Campus family: Living in a dorm, but not students

Eric Ferreri

DURHAM, N.C. — Maeve Cook-Deegan will have plenty of new experiences when she heads off to college this fall. But dorm life won’t be one of them.

Maeve, a 17-year-old Durham Academy senior, has already spent six years living in a Duke University residence hall as the daughter of one of the university’s 13 faculty-in-residence professors.

Which means she’s already had a few “crazy college kids” moments.

Exhibit A: “I walked out the door yesterday and there was a guy with his shirt off,” Maeve recounted recently. “And his friend was reading what people had written on him the day before.”

Such is life in Alspaugh dorm on Duke’s East Campus, Maeve’s home since she was 12. She lives there with her parents, Bob and Kathryn, and their dog, Oshie, a friendly mutt named for a Swiss lake.

For Maeve, Duke dorm life was a dramatic change from the suburban bliss of Annapolis, Md., where the family lived before Bob Cook-Deegan was recruited away from a Stanford University program in Washington. She left a neighborhood where her best friend lived next door and moved into a cramped room at the back of the Cook-Deegan compound, a retrofitted apartment fashioned from several standard dorm rooms.

The apartment is long and narrow, with a spacious kitchen, a cozy living room, two bedrooms, two bathrooms and a giant dog bed for Oshie.

For Maeve, life has been one slow transition. When she moved in at age 12, she got funny looks from students who may have mistaken her for a resident’s little sister. As she grew, she began to fit in more. Now 17, she’s just a year or two younger than the students.

Still, she doesn’t mix with them much. In fact, the most interaction she has with students is during fire drills, which often come on weekends or late at night.

“This year hasn’t been so bad,” said Maeve, who will enroll at the University of St. Andrews in Scotland this fall. “They’ve learned how to use the microwave.”

Dorm life can be frustrating at times. It’s hard to direct friends to her dorm, which is tucked away in the back of the campus. And when they do visit, they risk a parking ticket from the campus cops.


But there are bonuses, though, such as campus arts events, use of the campus gym and the quiet that comes with winter break. That’s when Maeve has the run of the place, so she and her friends can enjoy the rec room and its flat-screen television — and pool and foosball tables.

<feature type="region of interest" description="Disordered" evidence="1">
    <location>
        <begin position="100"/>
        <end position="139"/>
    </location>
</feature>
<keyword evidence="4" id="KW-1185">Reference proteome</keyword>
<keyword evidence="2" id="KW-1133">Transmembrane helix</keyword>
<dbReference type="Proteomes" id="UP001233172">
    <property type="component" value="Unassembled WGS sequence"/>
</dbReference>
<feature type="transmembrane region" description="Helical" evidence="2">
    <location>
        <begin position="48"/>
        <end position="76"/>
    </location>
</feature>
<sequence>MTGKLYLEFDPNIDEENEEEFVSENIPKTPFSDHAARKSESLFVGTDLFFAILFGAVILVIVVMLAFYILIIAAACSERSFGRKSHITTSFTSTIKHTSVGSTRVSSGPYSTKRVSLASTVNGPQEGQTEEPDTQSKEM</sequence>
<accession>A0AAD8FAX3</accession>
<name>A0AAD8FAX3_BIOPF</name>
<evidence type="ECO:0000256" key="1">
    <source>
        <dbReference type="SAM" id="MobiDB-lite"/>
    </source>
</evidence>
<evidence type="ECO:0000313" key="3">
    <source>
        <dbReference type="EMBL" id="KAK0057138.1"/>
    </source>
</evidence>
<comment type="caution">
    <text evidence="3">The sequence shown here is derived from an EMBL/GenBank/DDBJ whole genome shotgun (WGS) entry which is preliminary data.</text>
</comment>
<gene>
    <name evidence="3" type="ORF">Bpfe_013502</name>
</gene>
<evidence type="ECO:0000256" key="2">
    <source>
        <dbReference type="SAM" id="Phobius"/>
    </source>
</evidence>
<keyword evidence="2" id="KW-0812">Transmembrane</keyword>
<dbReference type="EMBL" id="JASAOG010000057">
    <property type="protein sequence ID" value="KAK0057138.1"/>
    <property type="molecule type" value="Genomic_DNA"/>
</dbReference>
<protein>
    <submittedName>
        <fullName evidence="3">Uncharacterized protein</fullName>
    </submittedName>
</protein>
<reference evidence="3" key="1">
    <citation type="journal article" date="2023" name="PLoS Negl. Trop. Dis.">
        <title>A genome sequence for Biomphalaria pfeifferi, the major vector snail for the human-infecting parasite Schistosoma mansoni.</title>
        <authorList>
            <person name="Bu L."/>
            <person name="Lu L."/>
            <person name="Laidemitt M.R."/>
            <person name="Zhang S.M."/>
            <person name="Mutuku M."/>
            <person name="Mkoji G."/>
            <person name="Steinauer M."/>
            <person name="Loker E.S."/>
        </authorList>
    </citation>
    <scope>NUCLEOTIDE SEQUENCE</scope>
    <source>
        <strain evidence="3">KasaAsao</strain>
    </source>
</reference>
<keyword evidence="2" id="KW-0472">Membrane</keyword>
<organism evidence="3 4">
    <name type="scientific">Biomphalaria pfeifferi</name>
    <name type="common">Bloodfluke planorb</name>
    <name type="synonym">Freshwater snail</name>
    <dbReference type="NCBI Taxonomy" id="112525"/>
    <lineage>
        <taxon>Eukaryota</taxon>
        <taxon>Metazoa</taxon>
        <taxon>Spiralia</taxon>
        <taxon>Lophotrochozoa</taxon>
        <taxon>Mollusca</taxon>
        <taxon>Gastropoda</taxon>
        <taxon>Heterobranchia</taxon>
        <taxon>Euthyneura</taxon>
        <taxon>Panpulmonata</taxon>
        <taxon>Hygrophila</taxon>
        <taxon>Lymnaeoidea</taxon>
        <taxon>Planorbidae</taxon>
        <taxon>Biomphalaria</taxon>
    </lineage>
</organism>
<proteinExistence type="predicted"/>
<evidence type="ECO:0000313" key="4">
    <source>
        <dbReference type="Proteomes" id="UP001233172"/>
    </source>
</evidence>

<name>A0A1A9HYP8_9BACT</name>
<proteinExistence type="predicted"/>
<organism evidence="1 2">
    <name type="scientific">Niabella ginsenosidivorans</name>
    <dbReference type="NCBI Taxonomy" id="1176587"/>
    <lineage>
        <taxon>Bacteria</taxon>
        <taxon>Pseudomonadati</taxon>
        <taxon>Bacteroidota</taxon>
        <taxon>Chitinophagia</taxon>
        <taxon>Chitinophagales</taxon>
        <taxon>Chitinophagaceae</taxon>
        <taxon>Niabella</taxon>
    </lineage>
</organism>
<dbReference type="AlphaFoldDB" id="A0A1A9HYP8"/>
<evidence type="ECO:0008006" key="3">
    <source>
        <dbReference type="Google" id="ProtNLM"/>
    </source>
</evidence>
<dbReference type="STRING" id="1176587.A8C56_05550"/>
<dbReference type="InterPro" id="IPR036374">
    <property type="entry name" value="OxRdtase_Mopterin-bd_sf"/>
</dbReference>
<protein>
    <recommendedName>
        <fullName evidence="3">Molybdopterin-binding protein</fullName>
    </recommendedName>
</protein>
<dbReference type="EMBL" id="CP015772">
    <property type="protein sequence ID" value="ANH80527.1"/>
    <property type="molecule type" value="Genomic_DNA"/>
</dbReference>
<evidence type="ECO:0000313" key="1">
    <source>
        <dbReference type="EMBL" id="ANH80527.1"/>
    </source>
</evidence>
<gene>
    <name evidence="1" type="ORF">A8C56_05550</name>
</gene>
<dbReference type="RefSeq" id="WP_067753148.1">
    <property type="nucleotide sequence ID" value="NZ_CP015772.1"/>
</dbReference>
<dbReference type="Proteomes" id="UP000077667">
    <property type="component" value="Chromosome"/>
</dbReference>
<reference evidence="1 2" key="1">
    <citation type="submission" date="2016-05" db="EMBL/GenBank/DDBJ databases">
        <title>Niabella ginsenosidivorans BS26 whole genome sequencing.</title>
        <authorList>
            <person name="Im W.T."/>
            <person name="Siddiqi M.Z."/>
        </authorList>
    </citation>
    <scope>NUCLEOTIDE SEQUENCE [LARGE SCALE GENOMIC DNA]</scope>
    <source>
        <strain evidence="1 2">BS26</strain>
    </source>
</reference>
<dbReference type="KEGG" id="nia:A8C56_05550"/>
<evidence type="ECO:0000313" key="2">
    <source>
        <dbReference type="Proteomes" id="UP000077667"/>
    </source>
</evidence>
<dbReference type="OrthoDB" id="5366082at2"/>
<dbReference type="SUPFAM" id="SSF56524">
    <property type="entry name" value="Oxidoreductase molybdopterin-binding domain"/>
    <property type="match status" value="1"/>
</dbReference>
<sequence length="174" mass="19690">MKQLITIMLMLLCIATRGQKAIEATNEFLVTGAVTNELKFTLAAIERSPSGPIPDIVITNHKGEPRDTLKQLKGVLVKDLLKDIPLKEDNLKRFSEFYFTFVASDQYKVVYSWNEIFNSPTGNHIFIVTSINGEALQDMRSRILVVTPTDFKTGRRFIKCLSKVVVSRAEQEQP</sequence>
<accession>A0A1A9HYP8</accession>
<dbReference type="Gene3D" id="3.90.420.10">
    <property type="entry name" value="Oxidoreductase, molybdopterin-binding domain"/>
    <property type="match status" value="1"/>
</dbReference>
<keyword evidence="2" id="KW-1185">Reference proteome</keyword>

Bob Cook-Deegan is a public policy professor and director of Duke’s Center for Genome Ethics. When he was recruited to Duke, he insisted on living with his family in a dorm, in an attempt to recapture the experience he had as an undergrad at Harvard, where faculty members live in “houses” with students and act as advisers. The idea is to eliminate barriers between faculty and students and enhance the academic experience.

“I figured this would be the most efficient way to learn this new universe,” he said. “I learn a whole lot more about the students hanging out with them and then eating breakfast with them.”

The faculty-in-residence model is not common at Triangle universities, though N.C. State started a program this year aimed at bringing a faculty member to live in a residence hall.


In exchange for free housing, utilities and wi-fi, Cook-Deegan is both a formal and informal adviser to the 120 students who live in Alspaugh. The formal: He helps organize dorm events, outings and educational activities, though he has no official disciplinary duties. The informal: He becomes a crisis counselor on occasion when an overstressed student bangs on the door in the middle of the night.

It’s an arrangement he likes. He routinely chats with his students, and when they camp out in Krzyzewskiville for weeks to score coveted basketball tickets, he brings them coffee and doughnuts. But while he’s a familiar enough presence in the dorm that students refer to him simply as “BCD,” there are boundaries.

“I’m not one of the gang,” he said. “There’s a definite disconnect between the student and the faculty. Every year, I do have very close friendships with students, but it’s not the expectation.”

Connie Chai lived in Alspaugh as a freshman and enjoyed having a faculty member living among the students. Chai, now a senior, said it was nice to have an adult adviser close by, and seeing a professor outside the classroom set students at ease.

“You’re seeing him in a different setting, and you meet his family and his dog,” she said. “We’d be eating pizza in the common room, and Oshie would come in and try to get a piece of pizza.”


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